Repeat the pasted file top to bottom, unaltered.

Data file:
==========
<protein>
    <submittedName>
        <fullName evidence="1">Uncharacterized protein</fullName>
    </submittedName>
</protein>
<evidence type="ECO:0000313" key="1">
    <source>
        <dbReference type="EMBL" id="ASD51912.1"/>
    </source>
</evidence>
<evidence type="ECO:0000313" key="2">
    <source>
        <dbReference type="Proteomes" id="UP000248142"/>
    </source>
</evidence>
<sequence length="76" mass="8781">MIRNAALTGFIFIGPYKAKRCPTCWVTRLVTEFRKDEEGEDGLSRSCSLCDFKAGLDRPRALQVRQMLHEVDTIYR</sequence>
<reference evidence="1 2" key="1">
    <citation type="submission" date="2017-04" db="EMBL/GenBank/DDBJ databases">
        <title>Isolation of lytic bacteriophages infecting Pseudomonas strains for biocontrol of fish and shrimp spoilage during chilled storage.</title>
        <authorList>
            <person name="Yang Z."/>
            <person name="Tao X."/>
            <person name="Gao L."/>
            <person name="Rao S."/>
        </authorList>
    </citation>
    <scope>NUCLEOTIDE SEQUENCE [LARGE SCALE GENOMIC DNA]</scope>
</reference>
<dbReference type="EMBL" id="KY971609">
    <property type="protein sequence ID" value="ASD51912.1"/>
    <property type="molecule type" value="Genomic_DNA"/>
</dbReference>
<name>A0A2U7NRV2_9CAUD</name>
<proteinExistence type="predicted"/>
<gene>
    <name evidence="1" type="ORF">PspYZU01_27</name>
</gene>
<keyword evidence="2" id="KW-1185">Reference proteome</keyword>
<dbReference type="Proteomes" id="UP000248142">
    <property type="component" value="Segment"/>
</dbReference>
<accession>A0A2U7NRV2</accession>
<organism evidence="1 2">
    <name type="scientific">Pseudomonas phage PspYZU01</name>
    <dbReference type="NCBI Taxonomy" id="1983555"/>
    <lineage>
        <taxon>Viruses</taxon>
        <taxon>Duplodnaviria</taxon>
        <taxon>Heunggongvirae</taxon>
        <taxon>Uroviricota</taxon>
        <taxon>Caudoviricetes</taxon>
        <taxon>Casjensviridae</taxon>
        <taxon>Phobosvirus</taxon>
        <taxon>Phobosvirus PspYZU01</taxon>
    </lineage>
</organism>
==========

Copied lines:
<protein>
    <submittedName>
        <fullName evidence="1">Uncharacterized protein</fullName>
    </submittedName>
</protein>
<evidence type="ECO:0000313" key="1">
    <source>
        <dbReference type="EMBL" id="ASD51912.1"/>
    </source>
</evidence>
<evidence type="ECO:0000313" key="2">
    <source>
        <dbReference type="Proteomes" id="UP000248142"/>
    </source>
</evidence>
<sequence length="76" mass="8781">MIRNAALTGFIFIGPYKAKRCPTCWVTRLVTEFRKDEEGEDGLSRSCSLCDFKAGLDRPRALQVRQMLHEVDTIYR</sequence>
<reference evidence="1 2" key="1">
    <citation type="submission" date="2017-04" db="EMBL/GenBank/DDBJ databases">
        <title>Isolation of lytic bacteriophages infecting Pseudomonas strains for biocontrol of fish and shrimp spoilage during chilled storage.</title>
        <authorList>
            <person name="Yang Z."/>
            <person name="Tao X."/>
            <person name="Gao L."/>
            <person name="Rao S."/>
        </authorList>
    </citation>
    <scope>NUCLEOTIDE SEQUENCE [LARGE SCALE GENOMIC DNA]</scope>
</reference>
<dbReference type="EMBL" id="KY971609">
    <property type="protein sequence ID" value="ASD51912.1"/>
    <property type="molecule type" value="Genomic_DNA"/>
</dbReference>
<name>A0A2U7NRV2_9CAUD</name>
<proteinExistence type="predicted"/>
<gene>
    <name evidence="1" type="ORF">PspYZU01_27</name>
</gene>
<keyword evidence="2" id="KW-1185">Reference proteome</keyword>
<dbReference type="Proteomes" id="UP000248142">
    <property type="component" value="Segment"/>
</dbReference>
<accession>A0A2U7NRV2</accession>
<organism evidence="1 2">
    <name type="scientific">Pseudomonas phage PspYZU01</name>
    <dbReference type="NCBI Taxonomy" id="1983555"/>
    <lineage>
        <taxon>Viruses</taxon>
        <taxon>Duplodnaviria</taxon>
        <taxon>Heunggongvirae</taxon>
        <taxon>Uroviricota</taxon>
        <taxon>Caudoviricetes</taxon>
        <taxon>Casjensviridae</taxon>
        <taxon>Phobosvirus</taxon>
        <taxon>Phobosvirus PspYZU01</taxon>
    </lineage>
</organism>